So, perhaps I’m justifying my tabloid curiosity as I guiltily examine the backs of Kate’s hands, but the fact that the most high-profile birth of our time seems to have been a natural one, in a sea of rising interventions and rising dissatisfaction amongst women, seems important.

The headline “Woman has birth experience that she wanted and planned for” wouldn’t probably go down too well at The Sun’s news desk, but sadly it is becoming almost deserving of the front page.’

Follow Rebecca here @HackneyDoula

The Big Squeze

My Mum has bought one of those huge trampolines with the net around it for her garden so my girls can go crazy and potentially break their skinny little wrists as they fling themselves around. Watching my husband teach my eldest how to perfect her seat drop, made me feel like a teenager again during P.E self consciously yanking at my hideous gym skirt and squeaky Dunlop plimsoles dreading my turn to be called by the teacher.

I won’t go on a trampoline, I did it once not long after daughter number 1 was born and the results were hideous. There needs to be an added warning sign underneath the bit that says ‘children must be supervised at all times’ for people like me ‘do not attempt to even hoist your leg up on to this trampoline if you have had a baby’ (in capital letters of course) .

I always thought I had a good pelvic floor before children, did the odd bit of exercise when I remembered but generally I’m fit, young and healthy so ‘why bother’ I thought.  Unfortunately my job doesn’t help (you’d think it would) but midwives are notoriously bad for working long hours not drinking enough water then wondering why my wee looks like orange juice at the end of the day! We also subconsciously push with women during the 2nd stage of labour hoping our encouragement will help theirs, it doesn’t. Throw in 2 babies and well to be honest I had to do something about a potential big problem. Seeing those adverts for older woman skipping through fields of daisies with their grandchildren, so happy because their wearing Tena Lady made me realise I would not get to that stage. I knew going to the GP wouldn’t be helpful, she would only tell me what I’ve  been telling women for ages how to do your pelvic floor exercises.  I’m just lazy or in denial, to be honest I hate any sort of exercise.  But the good news is that pelvic floor exercises are not like your usual work-out routine. They’re a simple, convenient way to get those vital muscles back into shape – no sweat! (None at all, promise.)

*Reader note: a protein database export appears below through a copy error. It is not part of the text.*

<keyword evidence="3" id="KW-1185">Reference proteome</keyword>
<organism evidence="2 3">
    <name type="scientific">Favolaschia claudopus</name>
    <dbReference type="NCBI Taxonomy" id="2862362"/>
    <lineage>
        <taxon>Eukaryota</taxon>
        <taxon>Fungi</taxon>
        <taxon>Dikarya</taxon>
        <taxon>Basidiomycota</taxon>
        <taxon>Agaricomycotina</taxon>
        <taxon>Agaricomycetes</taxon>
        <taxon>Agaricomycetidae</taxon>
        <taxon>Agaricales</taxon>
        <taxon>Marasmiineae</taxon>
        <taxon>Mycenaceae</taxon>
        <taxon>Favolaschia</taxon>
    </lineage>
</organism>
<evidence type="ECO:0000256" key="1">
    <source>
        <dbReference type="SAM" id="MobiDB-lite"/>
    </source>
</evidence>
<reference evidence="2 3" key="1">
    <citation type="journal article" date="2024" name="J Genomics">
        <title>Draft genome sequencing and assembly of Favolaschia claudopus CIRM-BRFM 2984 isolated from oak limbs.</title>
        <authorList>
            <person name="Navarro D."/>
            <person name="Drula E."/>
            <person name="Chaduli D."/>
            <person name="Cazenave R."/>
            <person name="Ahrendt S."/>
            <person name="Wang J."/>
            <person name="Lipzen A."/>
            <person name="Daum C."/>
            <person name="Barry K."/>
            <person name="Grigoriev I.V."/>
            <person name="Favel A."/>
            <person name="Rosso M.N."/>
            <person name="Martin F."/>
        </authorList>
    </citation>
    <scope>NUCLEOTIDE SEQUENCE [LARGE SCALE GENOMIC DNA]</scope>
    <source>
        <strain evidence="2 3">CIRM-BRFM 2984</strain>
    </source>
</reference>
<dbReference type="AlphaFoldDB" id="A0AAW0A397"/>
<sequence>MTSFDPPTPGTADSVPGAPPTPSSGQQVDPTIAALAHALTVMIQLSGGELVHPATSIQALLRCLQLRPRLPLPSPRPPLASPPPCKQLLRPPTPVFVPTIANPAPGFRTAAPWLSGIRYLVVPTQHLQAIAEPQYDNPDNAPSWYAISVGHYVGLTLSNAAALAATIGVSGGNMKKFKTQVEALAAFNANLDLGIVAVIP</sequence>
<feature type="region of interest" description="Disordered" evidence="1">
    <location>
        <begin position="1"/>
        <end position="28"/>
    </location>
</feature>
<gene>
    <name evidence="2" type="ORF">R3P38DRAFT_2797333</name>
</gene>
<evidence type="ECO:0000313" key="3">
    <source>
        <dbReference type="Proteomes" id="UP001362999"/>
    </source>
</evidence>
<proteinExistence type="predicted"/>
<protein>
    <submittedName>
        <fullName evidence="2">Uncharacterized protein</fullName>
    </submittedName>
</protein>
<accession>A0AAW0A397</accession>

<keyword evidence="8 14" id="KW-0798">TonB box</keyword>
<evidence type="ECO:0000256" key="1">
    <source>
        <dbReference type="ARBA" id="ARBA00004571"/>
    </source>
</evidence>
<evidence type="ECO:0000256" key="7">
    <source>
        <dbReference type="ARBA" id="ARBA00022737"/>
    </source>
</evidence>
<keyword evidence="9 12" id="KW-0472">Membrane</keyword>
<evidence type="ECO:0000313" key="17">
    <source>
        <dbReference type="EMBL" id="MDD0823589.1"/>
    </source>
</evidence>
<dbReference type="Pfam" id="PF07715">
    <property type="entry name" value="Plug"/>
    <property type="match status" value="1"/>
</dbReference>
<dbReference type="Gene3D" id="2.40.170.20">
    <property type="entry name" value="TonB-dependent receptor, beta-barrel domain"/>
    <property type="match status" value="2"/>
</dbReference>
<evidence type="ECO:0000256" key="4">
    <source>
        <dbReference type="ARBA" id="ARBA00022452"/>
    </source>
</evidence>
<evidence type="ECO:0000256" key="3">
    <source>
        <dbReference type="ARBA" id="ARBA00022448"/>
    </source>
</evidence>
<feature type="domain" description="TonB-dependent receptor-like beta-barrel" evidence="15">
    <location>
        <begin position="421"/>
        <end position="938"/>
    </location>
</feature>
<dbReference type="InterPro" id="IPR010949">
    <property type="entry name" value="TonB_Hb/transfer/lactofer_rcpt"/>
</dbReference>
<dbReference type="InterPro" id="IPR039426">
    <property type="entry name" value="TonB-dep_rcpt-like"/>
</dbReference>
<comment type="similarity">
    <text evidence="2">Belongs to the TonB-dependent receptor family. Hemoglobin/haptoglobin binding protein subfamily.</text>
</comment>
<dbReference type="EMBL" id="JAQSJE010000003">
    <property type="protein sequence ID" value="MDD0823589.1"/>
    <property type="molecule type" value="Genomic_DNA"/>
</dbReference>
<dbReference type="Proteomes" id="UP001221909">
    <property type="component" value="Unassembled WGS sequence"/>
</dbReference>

First you need to find the right muscles. The best way to do this is to try to stop the flow of urine when you got to the toilet. If you can manage to do this then the muscles you used are the right ones for pelvic floor exercises.  When contracting these muscles it should feel as though you’re squeezing and lifting them slightly up into the body. There shouldn’t be any tensing of the buttocks or thighs, although tightening your anus can help (as if holding in wind).

  • At first, just hold and squeeze your muscles for a second or two. Then gradually build it up to 10 seconds. Repeat as often as you can, building up to 10 repetitions.
  • Rest between squeezes for the same amount of time as you have contracted your muscles, i.e. rest for 10 seconds after holding for 10 seconds.
  • As well as doing these exercises several times a day, you should also squeeze your pelvic floor muscles when you need them, e.g. laughing, coughing, bending, or anything that makes you leak urine.
  • Carry on doing your pelvic floor exercises for several months. You should notice a difference within 2 to 4 months of regular exercise

So come on girls give it a go, you don’t know how much you’ll miss it til it’s gone, but with a bit of work you can always get it back, good luck!